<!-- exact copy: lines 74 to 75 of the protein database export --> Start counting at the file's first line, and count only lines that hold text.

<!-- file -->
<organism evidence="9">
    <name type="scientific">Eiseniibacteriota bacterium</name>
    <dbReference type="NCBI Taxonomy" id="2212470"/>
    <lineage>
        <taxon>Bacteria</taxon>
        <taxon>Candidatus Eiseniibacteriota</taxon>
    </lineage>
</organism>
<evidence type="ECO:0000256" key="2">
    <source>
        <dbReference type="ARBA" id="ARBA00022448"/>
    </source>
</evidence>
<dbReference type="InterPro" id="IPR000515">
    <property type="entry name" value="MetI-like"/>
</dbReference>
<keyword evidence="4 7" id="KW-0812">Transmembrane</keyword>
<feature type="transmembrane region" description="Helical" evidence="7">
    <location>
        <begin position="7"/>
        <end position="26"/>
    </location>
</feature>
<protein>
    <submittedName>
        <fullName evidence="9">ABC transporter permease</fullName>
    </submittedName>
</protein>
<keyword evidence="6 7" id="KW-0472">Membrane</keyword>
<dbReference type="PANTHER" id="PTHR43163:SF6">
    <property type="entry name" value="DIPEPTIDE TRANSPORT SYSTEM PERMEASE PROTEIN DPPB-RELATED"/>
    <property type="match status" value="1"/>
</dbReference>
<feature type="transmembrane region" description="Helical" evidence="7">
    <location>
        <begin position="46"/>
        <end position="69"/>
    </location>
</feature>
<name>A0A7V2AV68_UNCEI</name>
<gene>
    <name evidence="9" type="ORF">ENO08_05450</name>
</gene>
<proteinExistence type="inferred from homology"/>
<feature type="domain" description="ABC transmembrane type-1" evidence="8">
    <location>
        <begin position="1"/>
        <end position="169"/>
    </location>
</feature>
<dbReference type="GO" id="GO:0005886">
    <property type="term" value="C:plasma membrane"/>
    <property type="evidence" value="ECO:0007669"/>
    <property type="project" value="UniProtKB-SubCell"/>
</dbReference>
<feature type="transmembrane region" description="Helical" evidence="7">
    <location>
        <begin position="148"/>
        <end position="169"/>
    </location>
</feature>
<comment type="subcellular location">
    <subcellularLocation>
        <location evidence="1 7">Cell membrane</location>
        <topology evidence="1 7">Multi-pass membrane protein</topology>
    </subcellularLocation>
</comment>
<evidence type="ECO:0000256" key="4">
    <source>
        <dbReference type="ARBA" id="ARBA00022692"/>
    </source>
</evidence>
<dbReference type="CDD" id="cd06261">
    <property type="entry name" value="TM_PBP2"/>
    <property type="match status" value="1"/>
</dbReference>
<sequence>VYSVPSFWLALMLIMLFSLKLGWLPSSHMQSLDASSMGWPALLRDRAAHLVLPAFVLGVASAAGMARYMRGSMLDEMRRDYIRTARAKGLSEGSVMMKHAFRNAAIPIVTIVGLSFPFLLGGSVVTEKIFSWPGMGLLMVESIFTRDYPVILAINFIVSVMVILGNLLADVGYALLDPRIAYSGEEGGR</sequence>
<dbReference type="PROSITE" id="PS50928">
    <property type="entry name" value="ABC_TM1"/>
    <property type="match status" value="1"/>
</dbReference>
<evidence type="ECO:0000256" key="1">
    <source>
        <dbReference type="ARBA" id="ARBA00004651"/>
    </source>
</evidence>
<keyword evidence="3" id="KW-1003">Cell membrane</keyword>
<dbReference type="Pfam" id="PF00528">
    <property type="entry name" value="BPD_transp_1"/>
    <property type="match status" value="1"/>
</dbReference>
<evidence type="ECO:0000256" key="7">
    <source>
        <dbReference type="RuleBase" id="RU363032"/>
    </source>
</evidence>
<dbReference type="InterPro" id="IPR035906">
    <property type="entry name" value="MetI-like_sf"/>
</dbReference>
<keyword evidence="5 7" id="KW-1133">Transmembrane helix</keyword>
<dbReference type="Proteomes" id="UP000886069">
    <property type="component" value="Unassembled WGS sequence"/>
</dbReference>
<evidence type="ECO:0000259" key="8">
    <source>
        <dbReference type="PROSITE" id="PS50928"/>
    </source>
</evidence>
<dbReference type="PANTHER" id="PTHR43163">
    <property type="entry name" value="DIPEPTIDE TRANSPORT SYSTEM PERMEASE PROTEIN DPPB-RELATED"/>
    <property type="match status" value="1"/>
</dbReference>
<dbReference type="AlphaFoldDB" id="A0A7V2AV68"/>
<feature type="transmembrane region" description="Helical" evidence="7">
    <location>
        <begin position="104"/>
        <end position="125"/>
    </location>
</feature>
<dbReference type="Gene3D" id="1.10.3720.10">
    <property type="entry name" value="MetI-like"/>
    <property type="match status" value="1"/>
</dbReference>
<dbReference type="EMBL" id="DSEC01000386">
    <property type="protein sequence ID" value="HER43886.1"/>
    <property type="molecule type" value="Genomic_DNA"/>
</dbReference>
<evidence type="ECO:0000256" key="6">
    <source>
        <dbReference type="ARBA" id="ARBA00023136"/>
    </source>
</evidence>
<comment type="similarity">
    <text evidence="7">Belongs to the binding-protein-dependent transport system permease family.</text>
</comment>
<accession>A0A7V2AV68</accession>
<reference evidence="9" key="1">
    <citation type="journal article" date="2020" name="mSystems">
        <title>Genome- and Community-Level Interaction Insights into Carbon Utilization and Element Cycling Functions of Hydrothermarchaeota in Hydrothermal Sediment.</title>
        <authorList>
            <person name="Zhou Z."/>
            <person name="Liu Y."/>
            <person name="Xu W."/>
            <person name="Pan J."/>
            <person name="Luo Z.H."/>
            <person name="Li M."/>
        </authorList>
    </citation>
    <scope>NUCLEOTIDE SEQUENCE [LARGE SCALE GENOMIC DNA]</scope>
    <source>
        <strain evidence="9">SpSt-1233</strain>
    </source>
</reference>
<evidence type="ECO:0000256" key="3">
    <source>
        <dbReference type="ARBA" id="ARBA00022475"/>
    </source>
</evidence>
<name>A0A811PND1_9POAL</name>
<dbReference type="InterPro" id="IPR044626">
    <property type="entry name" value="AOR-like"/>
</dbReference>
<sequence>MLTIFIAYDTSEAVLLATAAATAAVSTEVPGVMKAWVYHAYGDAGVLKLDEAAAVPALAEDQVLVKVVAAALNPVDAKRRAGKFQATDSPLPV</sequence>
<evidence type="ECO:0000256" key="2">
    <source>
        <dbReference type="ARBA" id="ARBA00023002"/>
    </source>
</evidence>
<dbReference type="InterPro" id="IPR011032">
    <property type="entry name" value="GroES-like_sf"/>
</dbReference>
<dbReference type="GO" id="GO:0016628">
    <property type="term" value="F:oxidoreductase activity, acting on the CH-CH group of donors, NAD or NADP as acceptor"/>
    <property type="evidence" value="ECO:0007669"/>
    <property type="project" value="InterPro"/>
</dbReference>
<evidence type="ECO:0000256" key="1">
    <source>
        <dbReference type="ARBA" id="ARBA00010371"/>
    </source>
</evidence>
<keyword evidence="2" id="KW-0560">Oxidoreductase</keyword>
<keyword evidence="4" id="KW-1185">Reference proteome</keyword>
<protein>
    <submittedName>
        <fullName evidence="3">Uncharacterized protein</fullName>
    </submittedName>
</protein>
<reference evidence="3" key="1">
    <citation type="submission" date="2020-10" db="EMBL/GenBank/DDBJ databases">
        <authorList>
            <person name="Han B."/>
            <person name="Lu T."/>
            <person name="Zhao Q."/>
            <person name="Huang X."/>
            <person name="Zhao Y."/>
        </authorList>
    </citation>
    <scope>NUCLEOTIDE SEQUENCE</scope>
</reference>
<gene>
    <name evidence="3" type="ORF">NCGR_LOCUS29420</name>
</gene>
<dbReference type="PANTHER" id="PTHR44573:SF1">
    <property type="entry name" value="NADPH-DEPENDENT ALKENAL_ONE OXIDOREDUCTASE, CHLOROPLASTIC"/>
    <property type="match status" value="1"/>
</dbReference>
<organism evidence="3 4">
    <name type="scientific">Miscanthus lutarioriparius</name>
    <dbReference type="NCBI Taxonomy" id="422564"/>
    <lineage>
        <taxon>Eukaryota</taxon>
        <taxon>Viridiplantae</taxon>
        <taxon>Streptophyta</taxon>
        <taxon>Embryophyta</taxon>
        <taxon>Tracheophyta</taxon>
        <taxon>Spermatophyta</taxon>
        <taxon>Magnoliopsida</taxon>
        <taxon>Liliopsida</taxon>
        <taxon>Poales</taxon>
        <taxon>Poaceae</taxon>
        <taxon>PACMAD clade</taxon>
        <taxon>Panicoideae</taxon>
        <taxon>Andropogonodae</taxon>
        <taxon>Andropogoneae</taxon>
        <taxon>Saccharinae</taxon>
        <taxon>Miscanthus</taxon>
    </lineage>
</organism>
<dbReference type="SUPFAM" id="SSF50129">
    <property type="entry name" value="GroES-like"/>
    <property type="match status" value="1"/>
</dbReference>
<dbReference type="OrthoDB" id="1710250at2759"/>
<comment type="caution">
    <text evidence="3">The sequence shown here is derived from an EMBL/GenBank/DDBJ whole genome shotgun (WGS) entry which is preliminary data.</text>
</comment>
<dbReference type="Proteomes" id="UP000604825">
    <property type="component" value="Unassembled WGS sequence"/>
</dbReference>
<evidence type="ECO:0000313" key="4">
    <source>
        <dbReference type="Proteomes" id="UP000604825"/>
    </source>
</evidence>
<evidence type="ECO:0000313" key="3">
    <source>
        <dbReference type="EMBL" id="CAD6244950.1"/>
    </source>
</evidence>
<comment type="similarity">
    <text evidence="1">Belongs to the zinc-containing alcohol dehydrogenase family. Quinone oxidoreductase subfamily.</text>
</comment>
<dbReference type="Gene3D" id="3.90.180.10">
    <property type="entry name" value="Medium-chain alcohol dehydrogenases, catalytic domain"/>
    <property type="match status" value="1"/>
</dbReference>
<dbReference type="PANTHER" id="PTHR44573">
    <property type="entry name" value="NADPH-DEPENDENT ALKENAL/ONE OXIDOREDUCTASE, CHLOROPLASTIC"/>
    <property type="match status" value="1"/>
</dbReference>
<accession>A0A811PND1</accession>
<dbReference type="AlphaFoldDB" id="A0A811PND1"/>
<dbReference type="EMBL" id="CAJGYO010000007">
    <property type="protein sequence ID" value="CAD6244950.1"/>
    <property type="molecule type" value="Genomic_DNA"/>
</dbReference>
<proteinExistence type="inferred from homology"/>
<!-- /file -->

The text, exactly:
    <property type="entry name" value="TM_PBP2"/>
    <property type="match status" value="1"/>